What is SSL?
SSL (Secure Sockets Layer) is known for securely transmitting data online. Used by every browser and web server, the SSL encryption allows maximum security and reliability. Processors that provide online transactions especially credit card payment transactions need to protect sensitive data from internet fraud.
SSL secure pages are accessed using the “HTTPS” prefix. They also tend to display a security lock icon in the browser’s status bar. SSL accelerators help websites perform better, which otherwise tends to become slow due to major performance strains. This in turn allows better SSL processing.
SSL Processing – how it works?
Browsers using SSL have their own identities known as the digital certificate which are generally used for authenticity. These digital certificates are also used to create public keys. Encrypted server public keys are sent by the browser after initial authentication. The web server decrypts the key and a set of keys are generated that are later used by the browser and server for simultaneous negotiations. After this process, a secure tunnel is created and private transmissions begin.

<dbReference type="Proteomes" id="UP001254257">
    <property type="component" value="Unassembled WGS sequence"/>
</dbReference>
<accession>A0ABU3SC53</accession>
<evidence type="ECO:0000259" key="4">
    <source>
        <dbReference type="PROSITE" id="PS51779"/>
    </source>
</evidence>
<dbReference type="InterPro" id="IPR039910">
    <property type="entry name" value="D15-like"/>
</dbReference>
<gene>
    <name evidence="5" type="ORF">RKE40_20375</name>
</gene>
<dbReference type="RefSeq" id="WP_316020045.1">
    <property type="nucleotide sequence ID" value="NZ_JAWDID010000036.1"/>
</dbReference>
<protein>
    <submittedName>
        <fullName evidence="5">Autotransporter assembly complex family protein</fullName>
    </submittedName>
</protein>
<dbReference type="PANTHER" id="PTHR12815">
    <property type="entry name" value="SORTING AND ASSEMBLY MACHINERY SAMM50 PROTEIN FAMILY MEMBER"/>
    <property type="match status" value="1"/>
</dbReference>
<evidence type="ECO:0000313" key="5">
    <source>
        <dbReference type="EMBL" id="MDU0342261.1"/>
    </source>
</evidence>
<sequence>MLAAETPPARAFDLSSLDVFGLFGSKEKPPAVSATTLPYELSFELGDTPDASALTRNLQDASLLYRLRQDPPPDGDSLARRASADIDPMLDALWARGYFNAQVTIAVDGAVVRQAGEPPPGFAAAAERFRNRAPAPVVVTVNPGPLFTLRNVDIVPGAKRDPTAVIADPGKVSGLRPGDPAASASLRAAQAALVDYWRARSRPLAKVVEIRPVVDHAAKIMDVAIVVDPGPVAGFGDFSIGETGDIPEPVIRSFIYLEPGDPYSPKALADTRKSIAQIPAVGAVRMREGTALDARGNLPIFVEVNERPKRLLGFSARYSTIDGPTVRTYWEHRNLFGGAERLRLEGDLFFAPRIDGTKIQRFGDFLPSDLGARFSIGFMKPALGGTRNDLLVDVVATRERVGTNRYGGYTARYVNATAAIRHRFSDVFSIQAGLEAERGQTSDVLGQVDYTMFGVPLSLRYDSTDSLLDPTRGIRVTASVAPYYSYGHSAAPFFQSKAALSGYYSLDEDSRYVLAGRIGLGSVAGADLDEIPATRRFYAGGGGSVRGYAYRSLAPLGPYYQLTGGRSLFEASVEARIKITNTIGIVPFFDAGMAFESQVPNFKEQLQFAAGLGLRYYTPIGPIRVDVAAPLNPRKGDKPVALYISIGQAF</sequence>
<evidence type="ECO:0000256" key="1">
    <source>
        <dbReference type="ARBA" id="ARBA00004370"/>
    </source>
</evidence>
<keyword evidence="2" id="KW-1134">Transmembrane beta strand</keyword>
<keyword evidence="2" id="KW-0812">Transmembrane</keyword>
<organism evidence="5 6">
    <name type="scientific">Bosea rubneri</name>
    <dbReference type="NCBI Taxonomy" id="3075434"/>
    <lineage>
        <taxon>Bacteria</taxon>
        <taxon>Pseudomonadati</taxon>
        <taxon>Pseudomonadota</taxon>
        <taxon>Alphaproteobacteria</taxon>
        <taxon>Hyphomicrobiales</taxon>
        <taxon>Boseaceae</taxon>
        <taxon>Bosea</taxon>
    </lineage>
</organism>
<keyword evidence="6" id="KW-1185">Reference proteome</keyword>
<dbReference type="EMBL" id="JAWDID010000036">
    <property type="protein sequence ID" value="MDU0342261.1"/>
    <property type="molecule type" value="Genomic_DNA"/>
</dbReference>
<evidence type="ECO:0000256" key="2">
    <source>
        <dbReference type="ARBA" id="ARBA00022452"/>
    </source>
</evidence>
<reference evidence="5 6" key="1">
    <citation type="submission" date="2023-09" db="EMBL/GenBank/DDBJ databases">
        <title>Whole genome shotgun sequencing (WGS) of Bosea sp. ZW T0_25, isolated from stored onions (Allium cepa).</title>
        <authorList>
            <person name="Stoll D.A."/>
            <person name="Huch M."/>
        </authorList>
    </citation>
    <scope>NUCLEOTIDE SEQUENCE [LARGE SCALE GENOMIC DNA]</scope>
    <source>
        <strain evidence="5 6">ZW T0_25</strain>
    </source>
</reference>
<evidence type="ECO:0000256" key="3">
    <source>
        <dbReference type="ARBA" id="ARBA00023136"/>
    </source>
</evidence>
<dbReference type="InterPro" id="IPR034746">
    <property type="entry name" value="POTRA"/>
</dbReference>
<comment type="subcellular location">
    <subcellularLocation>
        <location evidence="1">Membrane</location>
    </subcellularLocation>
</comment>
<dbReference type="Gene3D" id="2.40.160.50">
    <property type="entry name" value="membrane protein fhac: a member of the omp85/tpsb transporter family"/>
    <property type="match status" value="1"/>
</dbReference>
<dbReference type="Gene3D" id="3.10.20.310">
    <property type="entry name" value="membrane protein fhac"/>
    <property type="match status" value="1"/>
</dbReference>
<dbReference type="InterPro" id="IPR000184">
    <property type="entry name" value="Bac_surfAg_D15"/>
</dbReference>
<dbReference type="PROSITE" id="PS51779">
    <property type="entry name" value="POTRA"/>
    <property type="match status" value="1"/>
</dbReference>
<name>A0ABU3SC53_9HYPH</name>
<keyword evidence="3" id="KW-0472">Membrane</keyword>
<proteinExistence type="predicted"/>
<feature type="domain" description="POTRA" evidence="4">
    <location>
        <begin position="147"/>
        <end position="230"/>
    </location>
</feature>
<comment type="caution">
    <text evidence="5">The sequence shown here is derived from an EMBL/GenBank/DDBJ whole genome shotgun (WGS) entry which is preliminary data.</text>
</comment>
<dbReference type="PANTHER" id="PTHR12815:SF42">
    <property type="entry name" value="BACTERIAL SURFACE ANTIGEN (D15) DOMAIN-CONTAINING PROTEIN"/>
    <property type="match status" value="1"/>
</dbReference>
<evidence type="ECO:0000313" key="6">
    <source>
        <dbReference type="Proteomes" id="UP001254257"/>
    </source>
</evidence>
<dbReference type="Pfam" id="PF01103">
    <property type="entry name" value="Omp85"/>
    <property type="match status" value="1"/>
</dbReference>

Problems with SSL
Although it is commonly secure, SSL can create some problems for users:
- Without its accelerators, transactions tend to become slow and SSL processing becomes sluggish
- Customers can close the browser because of slow SSL processing and switch over to another website
- Web servers are unable to handle the load at times
- Sensitive information is not transmitted properly at times and this might lead to a security breach.
However, despite some drawbacks, SSL is the most secure and reliable encryption used by web browsers today.